Controversial Calderdale waste charges outweighing clean up costs of increased fly tipping

Fly tipping in Halifax
Fly tipping in Halifax

Controversial charges for disposing of some types of waste at Calderdale Council recycling centres may be paying off for the council in cash terms, although fly-tipping is increasing.

Calderdale Council’s Place Scrutiny Board noted a petition containing more than 500 signatures, which had been presented to full council and asked for the charges, levied on some types of homeowners’ building waste, to be dropped.

Councillors decided not to take any action over it at the moment as two sets of figures were in play during the debate and they felt there was a need to separate out from overall fly-tipping figures the type of waste that was actually subject to the charges.

This would allow the council to know more surely whether money brought in from charging outweighed the cost of council staff having to clear up these types of waste if it had been fly-tipped.

Halifax, Todmorden and Brighouse recycling centres – the ones in Calderdale set up to take them – have charged for bags of rubble and plasterboard since last November.

Coun Paul Bellenger (Lib Dem, Greetland and Stainland) said there had been an extra 191 cases between January and August this year compared to the same period last year, each costing £90 a time to clear up – an extra cost to the council of £17,191 since the charges had been introduced.

Officers said it was difficult to analyse the impact of extra incidents and charging because the fly-tipping figures did not differentiate between what had been illegally tipped.

Coun Dave Young (Lab, Calder) wanted to know whether fly-tipping had increased since the charges or if it was a problem across the country, and how much money charging had brought in.

Officers said the charges had definitely brought in £120,000 to the council.

Board chairman Coun Steven Leigh (Con, Ryburn) said: “So we are saying we are on the credit side? Collecting the fly-tipping is a great deal less than that, so overall the council benefits from the charges, is that fair?”

Officers said it was.

Coun Peter Caffrey (Con, Northowram and Shelf) said the question of whether charging covered the clearing up costs was also on his mind – and he added that whatever the circumstances there was no excuse for fly-tipping.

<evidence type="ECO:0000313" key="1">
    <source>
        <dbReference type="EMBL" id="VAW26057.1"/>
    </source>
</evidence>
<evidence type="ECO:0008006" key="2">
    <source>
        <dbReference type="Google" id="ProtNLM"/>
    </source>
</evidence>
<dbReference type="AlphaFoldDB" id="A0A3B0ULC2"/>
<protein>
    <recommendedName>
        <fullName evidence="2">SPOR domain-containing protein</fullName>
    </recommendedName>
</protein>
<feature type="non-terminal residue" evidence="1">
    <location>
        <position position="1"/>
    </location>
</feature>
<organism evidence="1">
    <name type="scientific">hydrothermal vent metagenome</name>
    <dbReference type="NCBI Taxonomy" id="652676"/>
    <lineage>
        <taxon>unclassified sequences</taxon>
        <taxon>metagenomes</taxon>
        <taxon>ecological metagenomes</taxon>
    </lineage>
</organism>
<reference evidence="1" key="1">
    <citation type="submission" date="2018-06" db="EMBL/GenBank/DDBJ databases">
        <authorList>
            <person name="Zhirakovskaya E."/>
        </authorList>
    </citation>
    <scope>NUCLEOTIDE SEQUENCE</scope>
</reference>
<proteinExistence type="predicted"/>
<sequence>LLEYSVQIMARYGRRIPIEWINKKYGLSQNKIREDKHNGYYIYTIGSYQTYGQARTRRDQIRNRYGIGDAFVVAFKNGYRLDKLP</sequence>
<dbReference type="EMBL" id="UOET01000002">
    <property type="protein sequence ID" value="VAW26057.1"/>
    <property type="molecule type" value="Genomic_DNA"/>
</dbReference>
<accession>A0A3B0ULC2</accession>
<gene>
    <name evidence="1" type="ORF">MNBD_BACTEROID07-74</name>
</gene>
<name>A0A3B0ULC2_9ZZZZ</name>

He said a lot of items being dumped illegally were trade waste rather than domestic, which the council should be charging for anyway.

“I would rather see fly-tippers prosecuted,” said Coun Caffrey.

He also said the council could be clearer about what constituted the waste.

The board will consider the wider issue of recycling at an upcoming meeting which may make the picture clearer.

Coun Sue Holdsworth (Lib Dem, Greetland and Stainland) posed the question of why the council did not allow professional gardeners to dispose of green waste at council sites, but officers said it still needed to be disposed of.

The charges had been introduced because these were types of material the council had to pay to dispose of it itself.

Council recycling centres at Halifax, Todmorden and Brighouse will take up to six bags of these materials maximum at any one visit.

Each bag of rubble will be charged at £2.50, with plasterboard bags at £3 per bag.

Bags used must each be no bigger than a traditional rubble or sand bag – around 50cm high, 35cm wide and 13cm deep – with a maximum of 25kg weight per bag.

The sort of waste that charges will apply to in terms of rubble include ceramic pipes, sinks and pedestals, toilets and bidets, bricks and breeze blocks, concrete and paving slabs, gravel, stones and sand, rubble, hardcore and tarmac and tiles and slates.

The council warns centre operatives will make the final decision on what constitutes plasterboard, hardcore and rubble, and that payments can only be accepted at the centres via debit or credit cards